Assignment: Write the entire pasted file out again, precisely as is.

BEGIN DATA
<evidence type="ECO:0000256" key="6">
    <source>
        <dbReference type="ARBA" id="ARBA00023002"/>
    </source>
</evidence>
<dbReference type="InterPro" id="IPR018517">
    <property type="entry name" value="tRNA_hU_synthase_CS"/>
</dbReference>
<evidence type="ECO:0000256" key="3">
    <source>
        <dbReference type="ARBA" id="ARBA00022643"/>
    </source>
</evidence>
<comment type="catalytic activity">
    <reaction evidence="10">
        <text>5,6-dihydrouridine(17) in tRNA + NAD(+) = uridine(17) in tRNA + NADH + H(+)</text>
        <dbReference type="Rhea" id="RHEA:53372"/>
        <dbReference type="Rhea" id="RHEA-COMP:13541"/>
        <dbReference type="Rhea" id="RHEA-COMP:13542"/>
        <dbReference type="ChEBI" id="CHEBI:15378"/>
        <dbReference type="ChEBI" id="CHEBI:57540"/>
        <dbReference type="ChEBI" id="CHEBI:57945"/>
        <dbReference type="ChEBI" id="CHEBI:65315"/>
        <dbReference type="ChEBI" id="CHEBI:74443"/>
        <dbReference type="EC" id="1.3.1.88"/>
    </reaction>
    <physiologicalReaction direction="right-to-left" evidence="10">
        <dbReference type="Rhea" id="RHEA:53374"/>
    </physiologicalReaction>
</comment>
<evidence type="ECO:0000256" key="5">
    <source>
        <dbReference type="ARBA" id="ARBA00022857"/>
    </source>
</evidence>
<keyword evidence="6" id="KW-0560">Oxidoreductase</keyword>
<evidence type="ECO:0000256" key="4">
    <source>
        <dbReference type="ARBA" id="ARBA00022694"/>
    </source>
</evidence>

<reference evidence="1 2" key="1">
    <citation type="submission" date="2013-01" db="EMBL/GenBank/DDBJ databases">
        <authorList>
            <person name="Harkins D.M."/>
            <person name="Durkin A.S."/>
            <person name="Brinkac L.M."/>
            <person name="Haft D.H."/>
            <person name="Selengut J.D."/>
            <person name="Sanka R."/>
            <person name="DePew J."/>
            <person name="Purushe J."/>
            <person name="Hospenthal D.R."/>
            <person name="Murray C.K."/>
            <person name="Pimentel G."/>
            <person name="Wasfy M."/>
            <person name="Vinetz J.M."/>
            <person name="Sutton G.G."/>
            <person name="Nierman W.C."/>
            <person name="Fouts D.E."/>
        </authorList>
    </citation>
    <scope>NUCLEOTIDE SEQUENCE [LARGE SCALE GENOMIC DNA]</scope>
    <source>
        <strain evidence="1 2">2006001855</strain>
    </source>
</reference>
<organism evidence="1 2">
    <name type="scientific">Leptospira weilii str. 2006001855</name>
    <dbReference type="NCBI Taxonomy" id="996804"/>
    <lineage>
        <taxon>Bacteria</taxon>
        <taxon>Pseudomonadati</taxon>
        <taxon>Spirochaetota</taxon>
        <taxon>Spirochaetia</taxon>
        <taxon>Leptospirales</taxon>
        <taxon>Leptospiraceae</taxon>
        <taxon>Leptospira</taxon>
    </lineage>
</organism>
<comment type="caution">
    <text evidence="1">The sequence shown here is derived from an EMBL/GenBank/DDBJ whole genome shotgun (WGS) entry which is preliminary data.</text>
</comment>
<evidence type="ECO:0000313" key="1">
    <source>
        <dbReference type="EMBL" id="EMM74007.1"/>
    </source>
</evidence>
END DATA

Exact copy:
<evidence type="ECO:0000256" key="6">
    <source>
        <dbReference type="ARBA" id="ARBA00023002"/>
    </source>
</evidence>
<dbReference type="InterPro" id="IPR018517">
    <property type="entry name" value="tRNA_hU_synthase_CS"/>
</dbReference>
<evidence type="ECO:0000256" key="3">
    <source>
        <dbReference type="ARBA" id="ARBA00022643"/>
    </source>
</evidence>
<comment type="catalytic activity">
    <reaction evidence="10">
        <text>5,6-dihydrouridine(17) in tRNA + NAD(+) = uridine(17) in tRNA + NADH + H(+)</text>
        <dbReference type="Rhea" id="RHEA:53372"/>
        <dbReference type="Rhea" id="RHEA-COMP:13541"/>
        <dbReference type="Rhea" id="RHEA-COMP:13542"/>
        <dbReference type="ChEBI" id="CHEBI:15378"/>
        <dbReference type="ChEBI" id="CHEBI:57540"/>
        <dbReference type="ChEBI" id="CHEBI:57945"/>
        <dbReference type="ChEBI" id="CHEBI:65315"/>
        <dbReference type="ChEBI" id="CHEBI:74443"/>
        <dbReference type="EC" id="1.3.1.88"/>
    </reaction>
    <physiologicalReaction direction="right-to-left" evidence="10">
        <dbReference type="Rhea" id="RHEA:53374"/>
    </physiologicalReaction>
</comment>
<evidence type="ECO:0000256" key="5">
    <source>
        <dbReference type="ARBA" id="ARBA00022857"/>
    </source>
</evidence>
<keyword evidence="6" id="KW-0560">Oxidoreductase</keyword>
<evidence type="ECO:0000256" key="4">
    <source>
        <dbReference type="ARBA" id="ARBA00022694"/>
    </source>
</evidence>

<reference evidence="1 2" key="1">
    <citation type="submission" date="2013-01" db="EMBL/GenBank/DDBJ databases">
        <authorList>
            <person name="Harkins D.M."/>
            <person name="Durkin A.S."/>
            <person name="Brinkac L.M."/>
            <person name="Haft D.H."/>
            <person name="Selengut J.D."/>
            <person name="Sanka R."/>
            <person name="DePew J."/>
            <person name="Purushe J."/>
            <person name="Hospenthal D.R."/>
            <person name="Murray C.K."/>
            <person name="Pimentel G."/>
            <person name="Wasfy M."/>
            <person name="Vinetz J.M."/>
            <person name="Sutton G.G."/>
            <person name="Nierman W.C."/>
            <person name="Fouts D.E."/>
        </authorList>
    </citation>
    <scope>NUCLEOTIDE SEQUENCE [LARGE SCALE GENOMIC DNA]</scope>
    <source>
        <strain evidence="1 2">2006001855</strain>
    </source>
</reference>
<organism evidence="1 2">
    <name type="scientific">Leptospira weilii str. 2006001855</name>
    <dbReference type="NCBI Taxonomy" id="996804"/>
    <lineage>
        <taxon>Bacteria</taxon>
        <taxon>Pseudomonadati</taxon>
        <taxon>Spirochaetota</taxon>
        <taxon>Spirochaetia</taxon>
        <taxon>Leptospirales</taxon>
        <taxon>Leptospiraceae</taxon>
        <taxon>Leptospira</taxon>
    </lineage>
</organism>
<comment type="caution">
    <text evidence="1">The sequence shown here is derived from an EMBL/GenBank/DDBJ whole genome shotgun (WGS) entry which is preliminary data.</text>
</comment>
<evidence type="ECO:0000313" key="1">
    <source>
        <dbReference type="EMBL" id="EMM74007.1"/>
    </source>
</evidence>